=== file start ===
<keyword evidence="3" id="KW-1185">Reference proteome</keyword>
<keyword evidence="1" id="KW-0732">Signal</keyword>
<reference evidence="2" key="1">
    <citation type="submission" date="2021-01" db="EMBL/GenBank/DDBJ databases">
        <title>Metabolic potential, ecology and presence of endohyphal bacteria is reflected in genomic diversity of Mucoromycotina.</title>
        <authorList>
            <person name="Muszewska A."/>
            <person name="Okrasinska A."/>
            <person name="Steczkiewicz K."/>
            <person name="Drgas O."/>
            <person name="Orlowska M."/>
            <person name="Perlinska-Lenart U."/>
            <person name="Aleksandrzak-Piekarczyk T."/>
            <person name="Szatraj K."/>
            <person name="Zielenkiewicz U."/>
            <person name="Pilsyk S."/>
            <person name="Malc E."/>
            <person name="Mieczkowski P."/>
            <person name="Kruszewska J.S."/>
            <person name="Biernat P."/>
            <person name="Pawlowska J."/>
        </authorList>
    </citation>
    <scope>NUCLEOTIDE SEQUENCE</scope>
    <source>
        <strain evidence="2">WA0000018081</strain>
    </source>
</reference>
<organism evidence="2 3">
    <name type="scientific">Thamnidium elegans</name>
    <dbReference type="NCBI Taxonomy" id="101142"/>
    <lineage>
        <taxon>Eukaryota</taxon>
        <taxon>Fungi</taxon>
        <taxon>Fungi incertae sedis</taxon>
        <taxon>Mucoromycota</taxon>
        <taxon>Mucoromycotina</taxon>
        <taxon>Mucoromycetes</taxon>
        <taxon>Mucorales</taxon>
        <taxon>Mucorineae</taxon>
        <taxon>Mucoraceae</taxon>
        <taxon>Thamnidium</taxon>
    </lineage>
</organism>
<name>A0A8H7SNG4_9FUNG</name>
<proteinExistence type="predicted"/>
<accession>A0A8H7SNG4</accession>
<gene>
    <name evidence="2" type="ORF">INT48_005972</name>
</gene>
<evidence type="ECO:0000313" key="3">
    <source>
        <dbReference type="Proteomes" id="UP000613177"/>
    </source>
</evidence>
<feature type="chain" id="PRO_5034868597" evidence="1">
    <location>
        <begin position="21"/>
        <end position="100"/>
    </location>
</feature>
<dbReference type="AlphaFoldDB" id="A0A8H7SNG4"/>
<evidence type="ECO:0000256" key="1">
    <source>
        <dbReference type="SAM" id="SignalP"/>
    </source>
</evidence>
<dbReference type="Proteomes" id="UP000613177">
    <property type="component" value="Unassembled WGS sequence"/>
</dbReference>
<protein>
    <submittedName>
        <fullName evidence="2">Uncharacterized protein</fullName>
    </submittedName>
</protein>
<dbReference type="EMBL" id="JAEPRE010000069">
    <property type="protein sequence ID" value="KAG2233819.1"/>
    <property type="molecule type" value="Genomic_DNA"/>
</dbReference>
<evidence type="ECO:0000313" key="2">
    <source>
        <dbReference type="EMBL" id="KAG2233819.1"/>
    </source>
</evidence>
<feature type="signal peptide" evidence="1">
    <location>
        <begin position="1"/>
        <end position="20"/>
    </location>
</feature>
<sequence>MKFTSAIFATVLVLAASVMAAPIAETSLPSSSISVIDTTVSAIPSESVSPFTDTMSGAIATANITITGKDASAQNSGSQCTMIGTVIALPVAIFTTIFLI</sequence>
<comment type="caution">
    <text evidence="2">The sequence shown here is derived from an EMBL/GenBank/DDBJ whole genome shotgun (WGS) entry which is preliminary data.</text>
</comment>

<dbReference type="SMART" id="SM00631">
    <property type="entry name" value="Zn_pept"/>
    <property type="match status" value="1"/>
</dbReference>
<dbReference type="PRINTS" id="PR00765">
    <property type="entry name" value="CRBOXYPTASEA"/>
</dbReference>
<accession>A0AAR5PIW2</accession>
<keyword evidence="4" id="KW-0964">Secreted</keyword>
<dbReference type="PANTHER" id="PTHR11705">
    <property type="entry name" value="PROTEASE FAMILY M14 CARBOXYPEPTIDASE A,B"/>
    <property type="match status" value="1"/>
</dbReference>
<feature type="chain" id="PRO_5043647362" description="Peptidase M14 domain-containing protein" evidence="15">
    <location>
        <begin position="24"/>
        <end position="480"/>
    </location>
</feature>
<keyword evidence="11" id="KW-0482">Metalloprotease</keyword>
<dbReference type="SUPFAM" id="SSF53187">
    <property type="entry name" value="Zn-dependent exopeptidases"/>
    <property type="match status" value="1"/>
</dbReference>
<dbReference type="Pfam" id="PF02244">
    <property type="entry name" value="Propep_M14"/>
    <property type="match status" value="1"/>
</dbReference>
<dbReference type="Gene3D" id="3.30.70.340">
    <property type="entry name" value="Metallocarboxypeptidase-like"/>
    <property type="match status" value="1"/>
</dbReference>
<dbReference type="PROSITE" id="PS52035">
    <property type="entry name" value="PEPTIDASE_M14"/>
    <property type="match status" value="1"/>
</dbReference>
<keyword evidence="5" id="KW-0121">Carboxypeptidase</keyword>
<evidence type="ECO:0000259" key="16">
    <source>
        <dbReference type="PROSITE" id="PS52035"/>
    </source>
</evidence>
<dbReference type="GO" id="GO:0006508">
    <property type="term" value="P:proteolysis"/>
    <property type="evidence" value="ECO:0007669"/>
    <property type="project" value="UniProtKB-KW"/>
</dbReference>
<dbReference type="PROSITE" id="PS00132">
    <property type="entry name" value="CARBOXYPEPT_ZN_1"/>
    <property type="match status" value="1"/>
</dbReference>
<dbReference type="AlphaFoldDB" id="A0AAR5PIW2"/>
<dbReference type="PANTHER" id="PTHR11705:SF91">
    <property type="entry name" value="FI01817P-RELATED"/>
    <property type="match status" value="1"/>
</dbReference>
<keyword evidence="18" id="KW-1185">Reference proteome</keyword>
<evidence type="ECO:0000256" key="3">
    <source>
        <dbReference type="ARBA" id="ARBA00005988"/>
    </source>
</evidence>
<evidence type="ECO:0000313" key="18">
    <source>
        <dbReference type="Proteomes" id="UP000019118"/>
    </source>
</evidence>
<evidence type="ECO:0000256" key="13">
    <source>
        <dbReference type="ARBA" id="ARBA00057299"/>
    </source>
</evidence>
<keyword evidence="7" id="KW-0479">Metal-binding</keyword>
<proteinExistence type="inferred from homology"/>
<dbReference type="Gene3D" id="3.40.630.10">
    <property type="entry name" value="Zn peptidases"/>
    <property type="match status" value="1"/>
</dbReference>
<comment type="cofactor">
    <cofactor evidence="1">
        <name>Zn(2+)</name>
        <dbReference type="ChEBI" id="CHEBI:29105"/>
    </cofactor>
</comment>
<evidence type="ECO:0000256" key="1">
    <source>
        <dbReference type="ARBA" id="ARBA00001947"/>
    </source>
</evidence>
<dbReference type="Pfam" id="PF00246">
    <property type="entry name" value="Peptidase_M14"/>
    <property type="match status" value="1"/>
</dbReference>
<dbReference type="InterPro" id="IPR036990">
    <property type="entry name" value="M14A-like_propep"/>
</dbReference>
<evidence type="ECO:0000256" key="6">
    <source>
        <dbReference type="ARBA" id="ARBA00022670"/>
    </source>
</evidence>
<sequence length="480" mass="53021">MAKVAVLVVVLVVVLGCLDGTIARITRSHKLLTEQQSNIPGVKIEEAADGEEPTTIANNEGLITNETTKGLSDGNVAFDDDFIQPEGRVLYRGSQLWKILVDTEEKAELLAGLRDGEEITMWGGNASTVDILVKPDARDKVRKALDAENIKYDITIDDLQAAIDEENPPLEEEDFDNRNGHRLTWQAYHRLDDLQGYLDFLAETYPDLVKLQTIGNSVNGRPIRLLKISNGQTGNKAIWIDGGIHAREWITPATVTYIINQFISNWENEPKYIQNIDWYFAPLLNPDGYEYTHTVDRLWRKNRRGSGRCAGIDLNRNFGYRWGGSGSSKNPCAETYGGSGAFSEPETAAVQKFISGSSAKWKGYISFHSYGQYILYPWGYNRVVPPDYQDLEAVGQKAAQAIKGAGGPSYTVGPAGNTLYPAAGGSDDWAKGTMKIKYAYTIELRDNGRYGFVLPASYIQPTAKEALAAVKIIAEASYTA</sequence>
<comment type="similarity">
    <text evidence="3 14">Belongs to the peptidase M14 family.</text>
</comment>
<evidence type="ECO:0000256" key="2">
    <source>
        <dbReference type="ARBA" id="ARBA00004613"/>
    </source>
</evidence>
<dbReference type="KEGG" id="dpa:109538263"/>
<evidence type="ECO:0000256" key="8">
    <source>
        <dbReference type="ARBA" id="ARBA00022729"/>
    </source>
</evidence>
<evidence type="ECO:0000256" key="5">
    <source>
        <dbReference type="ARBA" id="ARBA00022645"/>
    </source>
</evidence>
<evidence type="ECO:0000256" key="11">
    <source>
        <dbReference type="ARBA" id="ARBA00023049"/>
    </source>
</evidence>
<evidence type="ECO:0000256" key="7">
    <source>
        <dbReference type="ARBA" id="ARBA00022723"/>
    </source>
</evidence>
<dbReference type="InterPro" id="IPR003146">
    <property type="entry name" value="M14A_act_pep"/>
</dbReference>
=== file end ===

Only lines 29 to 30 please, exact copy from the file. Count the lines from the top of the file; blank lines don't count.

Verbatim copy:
<organism evidence="2 3">
    <name type="scientific">Thamnidium elegans</name>